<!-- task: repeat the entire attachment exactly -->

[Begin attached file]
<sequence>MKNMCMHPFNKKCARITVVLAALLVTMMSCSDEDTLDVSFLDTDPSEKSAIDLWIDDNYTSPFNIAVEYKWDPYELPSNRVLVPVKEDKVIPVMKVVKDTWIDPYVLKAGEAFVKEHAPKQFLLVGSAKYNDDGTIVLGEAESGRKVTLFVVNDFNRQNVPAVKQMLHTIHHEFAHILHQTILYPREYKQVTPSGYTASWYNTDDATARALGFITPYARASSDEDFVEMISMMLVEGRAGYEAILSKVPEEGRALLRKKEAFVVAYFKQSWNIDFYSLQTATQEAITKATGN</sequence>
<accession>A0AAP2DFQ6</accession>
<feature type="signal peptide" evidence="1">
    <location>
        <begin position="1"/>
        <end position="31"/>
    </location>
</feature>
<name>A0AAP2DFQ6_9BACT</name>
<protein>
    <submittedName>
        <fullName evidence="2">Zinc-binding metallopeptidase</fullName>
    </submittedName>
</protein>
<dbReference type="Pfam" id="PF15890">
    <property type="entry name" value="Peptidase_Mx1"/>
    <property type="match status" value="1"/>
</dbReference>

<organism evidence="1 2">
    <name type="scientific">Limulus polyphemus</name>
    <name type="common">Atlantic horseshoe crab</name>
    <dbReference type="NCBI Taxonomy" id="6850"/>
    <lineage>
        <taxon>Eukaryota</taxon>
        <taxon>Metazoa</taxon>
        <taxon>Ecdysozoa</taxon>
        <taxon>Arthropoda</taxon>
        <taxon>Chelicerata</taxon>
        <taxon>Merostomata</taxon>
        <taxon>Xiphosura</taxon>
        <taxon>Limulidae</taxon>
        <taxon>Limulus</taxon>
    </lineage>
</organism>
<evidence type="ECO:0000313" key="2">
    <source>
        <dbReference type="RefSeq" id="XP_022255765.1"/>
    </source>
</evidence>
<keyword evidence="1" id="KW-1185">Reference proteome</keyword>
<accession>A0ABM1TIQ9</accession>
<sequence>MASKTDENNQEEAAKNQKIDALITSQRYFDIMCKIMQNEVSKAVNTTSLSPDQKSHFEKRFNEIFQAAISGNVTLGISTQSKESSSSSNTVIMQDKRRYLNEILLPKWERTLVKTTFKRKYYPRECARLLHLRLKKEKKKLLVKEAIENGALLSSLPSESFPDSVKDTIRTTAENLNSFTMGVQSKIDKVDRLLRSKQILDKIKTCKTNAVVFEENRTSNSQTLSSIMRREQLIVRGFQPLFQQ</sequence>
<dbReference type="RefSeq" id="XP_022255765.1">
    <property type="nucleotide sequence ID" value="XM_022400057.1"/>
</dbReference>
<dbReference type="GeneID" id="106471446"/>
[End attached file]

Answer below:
<sequence>MKNMCMHPFNKKCARITVVLAALLVTMMSCSDEDTLDVSFLDTDPSEKSAIDLWIDDNYTSPFNIAVEYKWDPYELPSNRVLVPVKEDKVIPVMKVVKDTWIDPYVLKAGEAFVKEHAPKQFLLVGSAKYNDDGTIVLGEAESGRKVTLFVVNDFNRQNVPAVKQMLHTIHHEFAHILHQTILYPREYKQVTPSGYTASWYNTDDATARALGFITPYARASSDEDFVEMISMMLVEGRAGYEAILSKVPEEGRALLRKKEAFVVAYFKQSWNIDFYSLQTATQEAITKATGN</sequence>
<accession>A0AAP2DFQ6</accession>
<feature type="signal peptide" evidence="1">
    <location>
        <begin position="1"/>
        <end position="31"/>
    </location>
</feature>
<name>A0AAP2DFQ6_9BACT</name>
<protein>
    <submittedName>
        <fullName evidence="2">Zinc-binding metallopeptidase</fullName>
    </submittedName>
</protein>
<dbReference type="Pfam" id="PF15890">
    <property type="entry name" value="Peptidase_Mx1"/>
    <property type="match status" value="1"/>
</dbReference>

<organism evidence="1 2">
    <name type="scientific">Limulus polyphemus</name>
    <name type="common">Atlantic horseshoe crab</name>
    <dbReference type="NCBI Taxonomy" id="6850"/>
    <lineage>
        <taxon>Eukaryota</taxon>
        <taxon>Metazoa</taxon>
        <taxon>Ecdysozoa</taxon>
        <taxon>Arthropoda</taxon>
        <taxon>Chelicerata</taxon>
        <taxon>Merostomata</taxon>
        <taxon>Xiphosura</taxon>
        <taxon>Limulidae</taxon>
        <taxon>Limulus</taxon>
    </lineage>
</organism>
<evidence type="ECO:0000313" key="2">
    <source>
        <dbReference type="RefSeq" id="XP_022255765.1"/>
    </source>
</evidence>
<keyword evidence="1" id="KW-1185">Reference proteome</keyword>
<accession>A0ABM1TIQ9</accession>
<sequence>MASKTDENNQEEAAKNQKIDALITSQRYFDIMCKIMQNEVSKAVNTTSLSPDQKSHFEKRFNEIFQAAISGNVTLGISTQSKESSSSSNTVIMQDKRRYLNEILLPKWERTLVKTTFKRKYYPRECARLLHLRLKKEKKKLLVKEAIENGALLSSLPSESFPDSVKDTIRTTAENLNSFTMGVQSKIDKVDRLLRSKQILDKIKTCKTNAVVFEENRTSNSQTLSSIMRREQLIVRGFQPLFQQ</sequence>
<dbReference type="RefSeq" id="XP_022255765.1">
    <property type="nucleotide sequence ID" value="XM_022400057.1"/>
</dbReference>
<dbReference type="GeneID" id="106471446"/>